krapp comments on “Maintaining an Independent Browser Is Expensive”
>I would view it as a guideline or a best practice, rather than a restriction.
>I would definitely offer scripting, but just not all features.
That’s a restriction. If site authors have to abide by that or else not have their content render in your browser, you’re restricting their freedom to publish the content they want or make their own decisions about what code to run.
But if you still have a “backup engine” that will run it anyway, then what’s the point?
>I don’t think this is hostile to developers at all, unless AMP is already hostile.
I would think Chrome was hostile if it gave preference to AMP over standard HTML. Those aren’t decisions that browsers should make.
sytelus comments on “Grad students protest GOP’s tax hike and prepare to fight about tuition”
It depends. If you are looking for job in tech industry then it really doesn’t matter. However if you looking for faculty position in academia or position as researcher/scientist in industry then your alma mater becomes super important. However even then top univ in Europ that would have same weights American counterpart. The only problem is that there are fewer “top” univ in Europ than in US.
1 – Ask HN: Which of your side projects can I/we buy for less than 1k?
ak39 comments on “A Secretly Detained American Has Asked for a Lawyer – But Gov Won’t Give Him One”
The deliberations of the Constitutional Convention of 1787 were held in strict secrecy. Consequently, anxious citizens gathered outside Independence Hall when the proceedings ended in order to learn what had been produced behind closed doors. The answer was provided immediately. A Mrs. Powel of Philadelphia asked Benjamin Franklin, “Well, Doctor, what have we got, a republic or a monarchy?” With no hesitation whatsoever, Franklin responded, “A republic, if you can keep it.”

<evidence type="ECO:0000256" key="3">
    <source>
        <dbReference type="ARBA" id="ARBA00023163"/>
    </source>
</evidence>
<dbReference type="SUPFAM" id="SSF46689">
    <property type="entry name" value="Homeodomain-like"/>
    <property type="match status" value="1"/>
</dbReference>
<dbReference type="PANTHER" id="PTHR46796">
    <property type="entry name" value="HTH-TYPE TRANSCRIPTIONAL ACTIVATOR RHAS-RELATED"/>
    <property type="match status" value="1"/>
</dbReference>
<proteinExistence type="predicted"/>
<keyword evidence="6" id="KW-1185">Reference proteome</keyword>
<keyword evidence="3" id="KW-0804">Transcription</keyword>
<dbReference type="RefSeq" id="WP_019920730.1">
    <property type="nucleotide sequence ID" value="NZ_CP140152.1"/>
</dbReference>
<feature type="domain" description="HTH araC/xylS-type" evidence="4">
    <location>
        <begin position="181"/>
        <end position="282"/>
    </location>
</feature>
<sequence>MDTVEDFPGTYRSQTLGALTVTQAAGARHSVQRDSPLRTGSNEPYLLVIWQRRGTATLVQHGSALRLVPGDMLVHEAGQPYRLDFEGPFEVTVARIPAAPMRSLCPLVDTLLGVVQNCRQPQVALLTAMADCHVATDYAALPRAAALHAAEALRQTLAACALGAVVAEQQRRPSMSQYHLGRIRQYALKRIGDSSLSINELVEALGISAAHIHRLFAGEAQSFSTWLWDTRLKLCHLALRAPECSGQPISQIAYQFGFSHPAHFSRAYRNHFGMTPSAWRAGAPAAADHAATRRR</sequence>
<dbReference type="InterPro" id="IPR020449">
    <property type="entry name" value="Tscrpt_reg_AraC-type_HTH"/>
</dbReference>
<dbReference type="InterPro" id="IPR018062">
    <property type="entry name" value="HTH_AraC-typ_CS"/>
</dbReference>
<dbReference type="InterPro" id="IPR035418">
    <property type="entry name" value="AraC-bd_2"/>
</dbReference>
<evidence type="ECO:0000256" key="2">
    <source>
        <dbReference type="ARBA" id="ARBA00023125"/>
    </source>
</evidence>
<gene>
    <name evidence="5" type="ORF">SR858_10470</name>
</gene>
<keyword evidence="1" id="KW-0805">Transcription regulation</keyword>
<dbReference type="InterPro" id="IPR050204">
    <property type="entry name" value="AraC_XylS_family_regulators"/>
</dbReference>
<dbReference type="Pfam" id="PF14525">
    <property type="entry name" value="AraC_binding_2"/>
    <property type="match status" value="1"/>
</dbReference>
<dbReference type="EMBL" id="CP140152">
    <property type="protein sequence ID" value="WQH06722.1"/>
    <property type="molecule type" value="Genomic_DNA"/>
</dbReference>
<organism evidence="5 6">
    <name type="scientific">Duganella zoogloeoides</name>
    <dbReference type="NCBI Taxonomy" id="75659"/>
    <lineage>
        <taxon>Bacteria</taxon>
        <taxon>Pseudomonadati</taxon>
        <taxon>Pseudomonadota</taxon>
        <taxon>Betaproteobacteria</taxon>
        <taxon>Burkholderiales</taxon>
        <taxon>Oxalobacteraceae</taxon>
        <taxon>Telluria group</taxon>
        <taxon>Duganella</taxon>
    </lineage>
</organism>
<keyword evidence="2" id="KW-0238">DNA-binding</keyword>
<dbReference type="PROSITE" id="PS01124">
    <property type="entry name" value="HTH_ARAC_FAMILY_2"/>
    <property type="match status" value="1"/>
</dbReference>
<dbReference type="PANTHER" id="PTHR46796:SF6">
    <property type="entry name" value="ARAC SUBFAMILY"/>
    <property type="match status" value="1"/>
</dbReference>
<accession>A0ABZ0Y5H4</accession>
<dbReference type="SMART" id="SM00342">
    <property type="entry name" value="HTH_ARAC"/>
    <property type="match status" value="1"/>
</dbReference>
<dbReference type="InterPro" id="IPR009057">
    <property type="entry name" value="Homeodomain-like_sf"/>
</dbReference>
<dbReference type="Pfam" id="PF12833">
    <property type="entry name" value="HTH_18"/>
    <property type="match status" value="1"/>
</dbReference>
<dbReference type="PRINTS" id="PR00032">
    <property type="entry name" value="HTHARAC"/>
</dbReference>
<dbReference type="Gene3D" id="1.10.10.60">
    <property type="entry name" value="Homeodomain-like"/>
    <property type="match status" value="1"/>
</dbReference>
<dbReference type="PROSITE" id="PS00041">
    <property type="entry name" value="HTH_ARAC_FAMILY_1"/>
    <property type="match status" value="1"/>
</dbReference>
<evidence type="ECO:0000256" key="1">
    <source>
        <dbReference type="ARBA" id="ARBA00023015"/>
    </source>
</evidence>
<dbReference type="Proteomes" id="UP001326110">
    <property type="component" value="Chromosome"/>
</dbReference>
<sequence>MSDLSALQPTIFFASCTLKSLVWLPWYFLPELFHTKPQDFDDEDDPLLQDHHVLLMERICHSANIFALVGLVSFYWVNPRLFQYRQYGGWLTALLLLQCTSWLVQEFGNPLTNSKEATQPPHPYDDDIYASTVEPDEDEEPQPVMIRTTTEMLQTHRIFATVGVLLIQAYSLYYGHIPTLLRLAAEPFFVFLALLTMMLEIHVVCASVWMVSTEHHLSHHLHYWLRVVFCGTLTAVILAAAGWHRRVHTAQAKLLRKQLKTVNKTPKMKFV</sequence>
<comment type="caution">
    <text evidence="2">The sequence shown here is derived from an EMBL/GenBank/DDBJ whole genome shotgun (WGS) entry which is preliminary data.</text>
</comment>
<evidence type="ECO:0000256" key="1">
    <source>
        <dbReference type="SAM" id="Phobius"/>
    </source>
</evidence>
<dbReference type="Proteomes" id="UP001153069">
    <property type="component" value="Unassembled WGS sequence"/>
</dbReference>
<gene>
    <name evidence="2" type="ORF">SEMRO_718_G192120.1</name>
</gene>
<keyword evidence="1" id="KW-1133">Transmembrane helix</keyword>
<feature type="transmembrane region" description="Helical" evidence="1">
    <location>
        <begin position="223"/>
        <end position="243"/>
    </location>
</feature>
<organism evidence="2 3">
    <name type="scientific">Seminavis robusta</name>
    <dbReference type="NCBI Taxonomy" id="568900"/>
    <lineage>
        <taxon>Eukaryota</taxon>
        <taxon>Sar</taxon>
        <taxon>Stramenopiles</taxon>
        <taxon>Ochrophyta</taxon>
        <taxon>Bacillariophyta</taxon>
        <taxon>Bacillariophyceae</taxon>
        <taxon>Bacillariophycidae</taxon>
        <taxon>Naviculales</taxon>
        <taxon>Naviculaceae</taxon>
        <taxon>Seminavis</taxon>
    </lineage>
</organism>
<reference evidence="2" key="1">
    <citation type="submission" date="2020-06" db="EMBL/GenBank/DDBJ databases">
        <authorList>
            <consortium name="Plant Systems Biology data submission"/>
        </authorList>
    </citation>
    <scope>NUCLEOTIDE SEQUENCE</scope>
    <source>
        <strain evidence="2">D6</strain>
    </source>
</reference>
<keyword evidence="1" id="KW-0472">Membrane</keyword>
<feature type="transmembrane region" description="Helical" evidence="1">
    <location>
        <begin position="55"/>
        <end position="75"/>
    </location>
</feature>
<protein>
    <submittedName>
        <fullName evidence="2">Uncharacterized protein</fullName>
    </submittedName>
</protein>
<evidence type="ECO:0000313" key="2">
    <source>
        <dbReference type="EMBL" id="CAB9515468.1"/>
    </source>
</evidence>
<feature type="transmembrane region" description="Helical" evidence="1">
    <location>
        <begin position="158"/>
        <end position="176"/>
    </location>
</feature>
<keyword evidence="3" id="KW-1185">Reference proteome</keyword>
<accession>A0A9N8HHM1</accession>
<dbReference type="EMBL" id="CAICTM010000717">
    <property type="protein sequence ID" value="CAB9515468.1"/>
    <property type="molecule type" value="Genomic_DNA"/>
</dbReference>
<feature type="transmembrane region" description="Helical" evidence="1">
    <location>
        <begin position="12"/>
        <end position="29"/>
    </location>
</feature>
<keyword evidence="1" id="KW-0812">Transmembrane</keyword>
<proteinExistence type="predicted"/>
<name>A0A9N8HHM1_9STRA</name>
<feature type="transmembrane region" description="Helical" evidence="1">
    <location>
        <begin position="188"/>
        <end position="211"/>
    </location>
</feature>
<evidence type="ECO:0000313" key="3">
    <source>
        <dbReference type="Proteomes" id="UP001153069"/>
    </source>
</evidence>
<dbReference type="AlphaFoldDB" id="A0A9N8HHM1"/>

jernfrost comments on “Most popular Python packages now support Python 3″
I kind of like the idea of Rust, but I don’t really have much belief in complex programming languages. C++ only has a large following because it piggy backed on C, which people already knew, then it gradually grew its complexity.
It is quite a different challenge to get people to use an entirely new language with high complexity.
Companies are going to be negative towards adopting a language with a steep learning curve for its employees. That represents too much risk and money.
I think Swift is a much better alternative to those who want something like Rust. Much easier to learn and you still got native code and strict typing without a need for a garbage collector.
People also know they can trust it in the sense that they know Apple supports it and all Apple development is switching to it. That takes a way a big risk factor for companies.
1 – Crack the secret and win USD 1500
soVeryTired comments on “Shouting ‘pay your taxes,’ activists occupy Apple retail stores across France”
They did think about it. The law says “No state aid for companies”, and the ruling says Ireland gave state aid.
ben_w comments on “US Senate Bill S.1241 to Criminalize Concealed Ownership of Bitcoin”
Is there somewhere “laid back” which is not corrupt, which has a functioning police force, and which has its own financial system?
noja comments on “Show HN: Breach Insider – Detect a data breach using realistic pseudo-users”
Cool. Like canary passwords but for identities.
Not enough use of canary passwords people!
jstewartmobile comments on “William Alsup, the coding judge who decides tech cases”
At this point, I’ll take what I can get.